Hey *, cool instructable! On this point tough, I agree to disagree too - one of the sacrosanct rules of ropework (or climbing or whereever you might be suspended above ground in reasonable heights to break your something when you fall back down to ma earth) is to never have rope slide over other rope (braid, sling, cord) while one is loaded with you or other weight - the reason being, not only is it gonna melt and the prussik slides (like in this case) but it will likely cut through entirely quite quickly. When using a prussik as a backup for rappeling, it is basically unloaded so thats OK (you just push it further with your hand so it doesnt thighten). Like desciribed here, you would make the prussik take serious friction which will be transformed to heat pretty quick. Ok for 4 meters maybe.. but that fall is survivable too D8. Try this if you want to get a feel for this heat thing: get an 8 or other non-automatic rappeling device (ATC etc), check out how to do it (here?) and then after some tries go as fast as you can still control the descent speed and you feel is safe. Probably the first descent if its more than 5 meters will be enough though - the rappeling device, made from slick aluminum, is pretty hot to the touch! Thats why people often clip their 'biners in to the open end of the eight and never touch the eight themselves after rappeling, because you can burn your fingers.. Burning ropes is unlikely though, because aluminum distributes the heat quickly and it will never get THAT hot ( I know a guy who is an alpine climber who did scientifical tests on that, measuring rappel speed and temperature of different devices with different rope thicknesses - it never got too hot, kind of a myth that it could with a regular rappeling device used for climbing!) Now imagine the a) higher friction and b) less heat dissipation of climbing rope materials on each other. And the fact they're thermoplastics.. all of them. Ouch.. Stay safe, have fun and thanks for the great instructable! Jan

    Good general advice, but speaking as a professional arborist, if you use the right knots/ropes/techniques then rope on rope friction is absolutely fine. Pretty much the who tree industry revolves around climbing trees using friction knots (rope on rope) for climbing, rappelling, rigging etc. very often with no other mechanical descender or friction device even on the same site.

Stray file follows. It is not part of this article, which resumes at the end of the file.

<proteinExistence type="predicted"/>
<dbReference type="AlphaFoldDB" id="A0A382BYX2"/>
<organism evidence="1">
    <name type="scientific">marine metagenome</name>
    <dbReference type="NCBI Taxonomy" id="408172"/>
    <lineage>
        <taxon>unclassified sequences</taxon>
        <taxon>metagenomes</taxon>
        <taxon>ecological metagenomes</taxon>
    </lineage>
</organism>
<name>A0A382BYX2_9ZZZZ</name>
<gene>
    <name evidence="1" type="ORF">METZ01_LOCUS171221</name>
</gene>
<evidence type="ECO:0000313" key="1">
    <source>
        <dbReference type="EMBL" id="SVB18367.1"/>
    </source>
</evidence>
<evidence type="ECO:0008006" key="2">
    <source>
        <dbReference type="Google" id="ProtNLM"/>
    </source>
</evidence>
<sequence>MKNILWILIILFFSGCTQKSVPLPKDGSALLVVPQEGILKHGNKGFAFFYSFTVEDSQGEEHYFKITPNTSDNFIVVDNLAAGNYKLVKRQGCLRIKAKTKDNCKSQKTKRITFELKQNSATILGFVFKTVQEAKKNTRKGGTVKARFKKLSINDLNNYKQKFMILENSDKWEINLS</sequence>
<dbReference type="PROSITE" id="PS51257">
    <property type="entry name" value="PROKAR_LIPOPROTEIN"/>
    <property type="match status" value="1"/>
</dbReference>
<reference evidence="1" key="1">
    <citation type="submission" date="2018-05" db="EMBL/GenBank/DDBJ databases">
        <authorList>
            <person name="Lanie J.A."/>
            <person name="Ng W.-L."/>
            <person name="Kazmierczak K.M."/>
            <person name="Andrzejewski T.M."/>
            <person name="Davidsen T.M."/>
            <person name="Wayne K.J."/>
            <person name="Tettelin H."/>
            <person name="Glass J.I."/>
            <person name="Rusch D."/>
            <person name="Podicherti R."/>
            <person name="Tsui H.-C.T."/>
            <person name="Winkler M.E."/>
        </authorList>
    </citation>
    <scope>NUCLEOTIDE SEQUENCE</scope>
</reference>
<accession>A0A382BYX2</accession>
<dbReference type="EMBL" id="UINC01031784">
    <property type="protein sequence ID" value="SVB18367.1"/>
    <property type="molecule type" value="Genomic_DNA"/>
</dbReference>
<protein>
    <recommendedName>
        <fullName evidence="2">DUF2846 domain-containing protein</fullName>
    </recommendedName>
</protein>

Of course this does rely on your being sensible, one of the golden rules is never to muck around with fast descents etc for the precisely the reasons you mentioned: you burn your ropes.

    As an additional point, kind of backing up what you said, arborists use specialist ropes that are more resistant to heat and friction than the kind rock climbers use specifically to endure the kind of punishment they take over a lifetime of work.

    But for anybody else reading this, #mahyongg's advice is good, solid advice and should be stuck to in most circumstances unless you're trained in other techniques.

    Hi DirtyBrit!

    Interesting, I never knew arborists (in the UK at least) use knots entirely.. I think in Germany it’s probably not even be allowed by the professional organisations and insurances.. not that I don’t believe a proper, pro use of knots would work absolutely fine, but I guess the belief in solutions with a little more technology is just over the top here. Plus the industry lobbies would do everything to sell a 80€ device over a 1€ of tech cord any day ;D

    However, as you said - descending with prussiks should really be left to professionals and not be used by novices in any case, other than for test purposes when backed up with a second rope or such in my view.. although its good to know that it can be done, since it could be very valuable in an emergency. Another reason why any climber should carry one or two prussik loops in his/her gear loops ;D



    "Descending" with prusiks can be done in a non-rappel sense by climbing downwards. Literally, the exact opposite of ascending the rope, you sit in the waist prusik, move the foot prusik down, stand in that, move down the waist prusik, over and over again. In my experience, this is even more tedious than ascending with a prusik.

    One other thing, when backing up a rappel on an ATC with a friction knot, it is important to note that the knot should provide almost no friction. I can put a prusik above my ATC and clip it into the belay loop.  In that case, I keep the prusik extremely open such that it is still around the main rope but barely touching it, with my left hand.  The right hand holds the brake side of the rope and provides the friction for the descent.  
    The alternative is to put a friction knot below the ATC.  I say friction knot and not prusik because a prusik provides way too much friction and is a hassle.  I use an autoblock knot attached to my harness leg loop, or I can girth hitch a sling through my 2 rope tie in points and extend the ATC to about the height where my neck is, and then clip the autoblock to my belay loop.  

    How to tie the autoblock

    Isn't this how to climb a rope with prussiks?

    I used this method to get on my roof! (temporarily, then I built a rope ladder)

    This might only be necessary on tall trees with limited reachable branches but wouldn't you be able to climb up that tree without the use of ropes?